This weekend, the Iranian men’s wheelchair basketball team competing at the Paralympic Games in Beijing quit the tournament. The reason given was “dissatisfaction” with their “schedule,” although there is speculation that they quit because of the possibility they would play the Israeli team in the next round.
According to theTehran Times:
The International Wheelchair Basketball Federation (IWBF) and the International Paralympics Committee announced that Iran has pulled out of competition “due to their dissatisfaction with the draw proposed for the cross-over round and subsequent schedule”. Continue reading
Posted in Culture, Politics
Tagged 2008 Olympic Games, 2008 Paralympic Games, Beijing, Chicago Cubs, Houston Astros, IOC, IPC, Iran, Israel, IWBF, Syria
At some point before I cast my ballot this November, I am going to have a dream about Sarah Palin. It is just inevitable—she is everywhere right now. And though I may be a would-be Palin dreamer, I am not alone. As of Friday, Slate received almost 500 letters from readers whose partisan, bipartisan, juicy and just plain weird dreams about Palin were, as we would say in California, totally awesome:
It’s hard to generalize about such a large group of dreams, but there were a few persistent themes: Palin as a gun-toting animal killer, pregnancies and denied abortions, baby Trig, and the landscape of Alaska. Many of you reported dreaming about John McCain dying and Palin taking over the Oval Office. Both men and straight women reported sexual fantasies involving the Alaska governor…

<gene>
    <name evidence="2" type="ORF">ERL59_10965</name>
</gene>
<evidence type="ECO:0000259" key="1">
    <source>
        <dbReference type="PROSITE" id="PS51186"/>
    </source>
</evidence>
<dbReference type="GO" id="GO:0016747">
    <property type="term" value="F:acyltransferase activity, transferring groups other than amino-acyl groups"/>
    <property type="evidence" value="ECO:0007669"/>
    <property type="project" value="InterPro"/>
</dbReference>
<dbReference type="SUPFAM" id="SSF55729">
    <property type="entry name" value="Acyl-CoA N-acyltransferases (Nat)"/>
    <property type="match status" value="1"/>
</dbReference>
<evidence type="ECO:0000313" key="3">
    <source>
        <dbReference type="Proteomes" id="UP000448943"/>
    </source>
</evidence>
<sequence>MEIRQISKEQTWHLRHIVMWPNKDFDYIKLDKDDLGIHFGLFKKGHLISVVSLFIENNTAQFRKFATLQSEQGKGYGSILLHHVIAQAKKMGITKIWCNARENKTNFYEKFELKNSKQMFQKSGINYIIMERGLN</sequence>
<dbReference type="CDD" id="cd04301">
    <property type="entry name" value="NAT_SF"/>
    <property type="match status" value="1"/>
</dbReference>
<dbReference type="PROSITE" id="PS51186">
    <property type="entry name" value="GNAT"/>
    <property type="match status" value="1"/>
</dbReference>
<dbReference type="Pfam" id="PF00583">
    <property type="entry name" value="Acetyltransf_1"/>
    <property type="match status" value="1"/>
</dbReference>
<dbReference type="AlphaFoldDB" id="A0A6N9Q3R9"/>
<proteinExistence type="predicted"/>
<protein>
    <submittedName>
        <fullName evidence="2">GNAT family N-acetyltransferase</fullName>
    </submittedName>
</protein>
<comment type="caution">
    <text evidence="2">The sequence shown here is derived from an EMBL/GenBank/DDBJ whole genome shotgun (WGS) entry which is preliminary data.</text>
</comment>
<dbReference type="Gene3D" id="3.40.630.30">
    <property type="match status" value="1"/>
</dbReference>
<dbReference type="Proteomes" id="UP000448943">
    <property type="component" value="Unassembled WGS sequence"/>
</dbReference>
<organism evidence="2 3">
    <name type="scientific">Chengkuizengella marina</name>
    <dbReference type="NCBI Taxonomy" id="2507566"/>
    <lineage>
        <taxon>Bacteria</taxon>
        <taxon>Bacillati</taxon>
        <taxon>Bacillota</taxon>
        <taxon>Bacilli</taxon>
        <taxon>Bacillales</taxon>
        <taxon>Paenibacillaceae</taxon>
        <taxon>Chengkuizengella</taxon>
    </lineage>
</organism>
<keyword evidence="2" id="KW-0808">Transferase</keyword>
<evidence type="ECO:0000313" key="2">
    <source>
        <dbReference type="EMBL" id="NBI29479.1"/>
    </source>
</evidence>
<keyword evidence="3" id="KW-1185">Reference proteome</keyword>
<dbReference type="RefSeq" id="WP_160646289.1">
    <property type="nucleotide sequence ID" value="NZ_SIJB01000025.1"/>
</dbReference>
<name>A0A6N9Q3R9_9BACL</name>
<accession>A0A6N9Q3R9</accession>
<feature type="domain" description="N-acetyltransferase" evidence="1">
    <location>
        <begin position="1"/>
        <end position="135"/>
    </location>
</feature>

Palin appeared sticking her finger in Indian pudding, washing dishes at a Jewish summer camp, and making a hotel bed in Las Vegas.
Unfortunately, the Jewish summer camp dream was not one of the 20 entries Slate published, so we may never know whether Palin was there in the capacity of a pushy Jewish mother or as an undercover missionary from the Wasilla Assembly of God.
Whatever the case, more gold is out there. I know that you have had dreams about Governor Palin. There’s no shame! It happens to all of us. Or will soon. Did you break challah with Palin? Had a tryst at a Tel Aviv nightclub? Did she officiate at your daughter’s bat mitzvah? Was Palin sworn in as the prime minister, shattering that “hardest, highest ceiling” in Israel “once and for all”? Oh wait, they already had Gold Meir.
Let it off your chest! Post away your dreams in the comments section below.
We’ve come a long way since 1985, when Israeli travelers I met in China had to hide their “real” passports from local authorities and most Chinese I met had never left their home province, let alone crossed a national border. The China Daily recently reported that, on September 25, Chinese tourists will visit Israel for the first time without special business visas.
I hope Israel’s new guests find friends around Jerusalem and the Dead Sea, which top their itinerary. I know I was never lonely during the year I spent roaming the People’s Republic with a manual typewriter and three changes of clothing. Besides billions of Chinese for company, I encountered a small army of other “foreign ghosts” traveling, like me, without tour guides or coach buses. In our dorm-style accommodations and in the streets, train stations and open-air markets, they were hard to miss.
Just a few of my fellow backpackers were Israelis. I was lucky enough in Lhasa, Tibet, to become fast friends with one of them, a dry-witted anthropologist from Netanya named Dina Heimann. Our decision to travel together after a planned rendez-vous with her brother, Eli, embroiled me in her life, and Israeli culture, in ways I never would have expected. Continue reading